Reflections, the Serenity Prayer & 2016

4 01 2016

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2015 was about control. 2016 is about wisdom.

I have been attempting to write a blog post for the past week or so, thinking it is the right time for reflection as one year closes out and another begins. This is my third attempt and regardless of whether I feel it is worthy or not, I am going to post it, if for no other reason than to put me out of my (short-term) writing misery.

In trying to frame what I wanted to write about and what I thought might resonate with anyone reading it, I kept asking myself the question of “what have you learned this year that can be applied to not just the new year but also the way in which you structure, approach or otherwise navigate your life in general?” Pretty simple, right?

It finally occurred to me that the good old standby of the Serenity Prayer is probably the best way to organize my thoughts. You are more than likely familiar with this one. The basic gist is “Grant me the serenity to accept the things I cannot change, the courage to change the things I can and the wisdom to know the difference.” This is really the best advice I have ever come across.

So here it goes:

The things I cannot change (and am still learning to accept):

  1. People judge by appearances. They just do. This doesn’t mean that their perceptions can’t be modified, and even, in some cases, relatively quickly, but take it from me, when your hair is longer, people think of you differently than when it is shorter. When you’re at the airport with jeans and a t-shirt, security looks at you differently than when you’re wearing a suit jacket.  When you’re divorced, some people treat you differently. It just is.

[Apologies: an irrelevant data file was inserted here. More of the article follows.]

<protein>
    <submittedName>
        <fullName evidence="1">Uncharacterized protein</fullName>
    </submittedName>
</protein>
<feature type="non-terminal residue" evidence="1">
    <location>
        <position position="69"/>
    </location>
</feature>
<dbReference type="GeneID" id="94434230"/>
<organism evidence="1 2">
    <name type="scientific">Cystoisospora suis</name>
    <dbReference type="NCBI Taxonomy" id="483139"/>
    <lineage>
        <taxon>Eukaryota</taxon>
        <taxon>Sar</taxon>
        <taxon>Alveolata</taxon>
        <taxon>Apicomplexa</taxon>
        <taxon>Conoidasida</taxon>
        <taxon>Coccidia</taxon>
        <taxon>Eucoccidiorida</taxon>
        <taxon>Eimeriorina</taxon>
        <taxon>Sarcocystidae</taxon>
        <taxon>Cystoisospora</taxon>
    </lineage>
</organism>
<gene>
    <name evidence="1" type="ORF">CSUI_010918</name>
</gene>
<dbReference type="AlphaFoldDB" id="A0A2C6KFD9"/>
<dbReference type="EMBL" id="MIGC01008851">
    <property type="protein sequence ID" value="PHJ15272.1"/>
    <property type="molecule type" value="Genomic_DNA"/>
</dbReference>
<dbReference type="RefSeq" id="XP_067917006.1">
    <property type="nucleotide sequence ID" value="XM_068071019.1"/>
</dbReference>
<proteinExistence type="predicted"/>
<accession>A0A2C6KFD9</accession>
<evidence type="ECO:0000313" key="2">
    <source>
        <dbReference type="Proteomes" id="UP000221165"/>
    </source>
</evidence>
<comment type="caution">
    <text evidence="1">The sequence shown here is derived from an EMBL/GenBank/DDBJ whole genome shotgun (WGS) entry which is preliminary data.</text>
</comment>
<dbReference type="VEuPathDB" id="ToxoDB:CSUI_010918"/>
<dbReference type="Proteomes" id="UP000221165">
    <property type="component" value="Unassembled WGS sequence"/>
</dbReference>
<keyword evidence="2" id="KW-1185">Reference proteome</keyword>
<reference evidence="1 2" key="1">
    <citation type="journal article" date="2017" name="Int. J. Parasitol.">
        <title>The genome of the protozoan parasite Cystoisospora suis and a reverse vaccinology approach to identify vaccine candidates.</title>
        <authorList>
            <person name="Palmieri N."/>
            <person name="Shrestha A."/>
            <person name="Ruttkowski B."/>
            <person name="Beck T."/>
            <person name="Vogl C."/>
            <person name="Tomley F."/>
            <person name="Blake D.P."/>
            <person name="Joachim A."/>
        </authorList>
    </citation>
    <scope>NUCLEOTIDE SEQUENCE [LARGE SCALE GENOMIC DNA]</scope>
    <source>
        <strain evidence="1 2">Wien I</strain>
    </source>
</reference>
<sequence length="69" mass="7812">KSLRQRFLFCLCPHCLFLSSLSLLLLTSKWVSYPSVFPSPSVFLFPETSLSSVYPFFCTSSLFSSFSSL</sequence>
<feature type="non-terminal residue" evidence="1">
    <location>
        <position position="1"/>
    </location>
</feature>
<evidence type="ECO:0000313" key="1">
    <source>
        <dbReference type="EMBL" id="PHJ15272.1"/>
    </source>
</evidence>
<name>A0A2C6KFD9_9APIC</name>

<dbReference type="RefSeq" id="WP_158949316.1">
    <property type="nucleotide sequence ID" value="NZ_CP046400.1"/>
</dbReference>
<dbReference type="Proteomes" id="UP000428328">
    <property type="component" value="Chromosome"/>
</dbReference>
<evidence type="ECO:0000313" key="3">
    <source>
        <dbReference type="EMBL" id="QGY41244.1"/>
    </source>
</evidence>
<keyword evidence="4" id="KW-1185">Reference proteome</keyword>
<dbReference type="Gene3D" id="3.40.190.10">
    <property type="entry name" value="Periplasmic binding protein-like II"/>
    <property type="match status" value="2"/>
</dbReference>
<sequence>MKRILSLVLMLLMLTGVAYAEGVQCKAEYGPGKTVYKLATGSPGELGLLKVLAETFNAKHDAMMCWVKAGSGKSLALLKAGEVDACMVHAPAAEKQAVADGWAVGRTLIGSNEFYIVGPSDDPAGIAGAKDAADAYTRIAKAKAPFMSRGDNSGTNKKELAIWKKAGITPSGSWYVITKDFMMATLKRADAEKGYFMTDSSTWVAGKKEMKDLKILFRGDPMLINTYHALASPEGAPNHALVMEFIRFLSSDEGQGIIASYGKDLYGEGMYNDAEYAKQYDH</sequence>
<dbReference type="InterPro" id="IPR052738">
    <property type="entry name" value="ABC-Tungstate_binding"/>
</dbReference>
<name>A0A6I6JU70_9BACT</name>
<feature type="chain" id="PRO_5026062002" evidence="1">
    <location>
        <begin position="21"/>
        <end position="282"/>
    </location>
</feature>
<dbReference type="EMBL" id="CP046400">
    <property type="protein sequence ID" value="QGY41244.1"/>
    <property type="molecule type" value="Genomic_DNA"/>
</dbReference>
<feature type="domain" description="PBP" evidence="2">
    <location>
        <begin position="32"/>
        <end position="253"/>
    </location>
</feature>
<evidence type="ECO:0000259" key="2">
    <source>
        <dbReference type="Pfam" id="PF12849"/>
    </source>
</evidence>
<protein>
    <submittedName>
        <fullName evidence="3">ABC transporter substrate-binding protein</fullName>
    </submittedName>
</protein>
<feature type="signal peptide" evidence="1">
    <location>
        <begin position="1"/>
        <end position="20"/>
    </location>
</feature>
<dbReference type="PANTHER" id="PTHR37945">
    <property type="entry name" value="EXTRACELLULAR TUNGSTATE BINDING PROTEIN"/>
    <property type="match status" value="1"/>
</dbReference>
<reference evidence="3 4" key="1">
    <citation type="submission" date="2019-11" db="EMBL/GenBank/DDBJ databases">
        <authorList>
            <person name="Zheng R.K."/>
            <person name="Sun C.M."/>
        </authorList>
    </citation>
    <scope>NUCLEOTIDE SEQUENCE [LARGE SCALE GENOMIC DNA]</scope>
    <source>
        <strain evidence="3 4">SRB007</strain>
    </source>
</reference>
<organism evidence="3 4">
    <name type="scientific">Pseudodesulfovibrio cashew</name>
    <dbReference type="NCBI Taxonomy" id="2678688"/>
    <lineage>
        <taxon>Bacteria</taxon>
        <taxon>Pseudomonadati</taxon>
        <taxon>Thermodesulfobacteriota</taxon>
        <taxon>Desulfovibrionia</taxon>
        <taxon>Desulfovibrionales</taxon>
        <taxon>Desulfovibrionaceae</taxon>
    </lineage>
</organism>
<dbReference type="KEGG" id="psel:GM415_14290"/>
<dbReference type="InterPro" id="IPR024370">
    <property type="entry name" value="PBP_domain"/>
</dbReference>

2. People will have preconceived notions about you and what your capabilities are based on nothing that has to do with reality. Whether at my day job or on the comedy circuit, I have come across people who either thought their work was too complex for me to understand, the comedy business was too messed up for me to have a place in, or personally, lawyers were too “in charge” for me to challenge them. These were based on nothing other than a) what was (or was not) on my resume or what they thought I actually did or knew, b) something someone “heard” about me or c) pure ignorance. Let me repeat – almost every single time this happened, it was relayed to me on behalf of someone who barely spent any time speaking with me. I cannot control this. Maybe it’s a function of our 140 character, twitterized society or maybe it’s human nature. I don’t know. I am also no longer angry about it. I can, however, control the way in which I respond which is best when it is in the “no response” category. The best way to prove who you are is to just do it. It won’t happen in time for someone to give you that work assignment, that gig or even acknowledge that you caught a huge mistake despite their law degree…but it happens.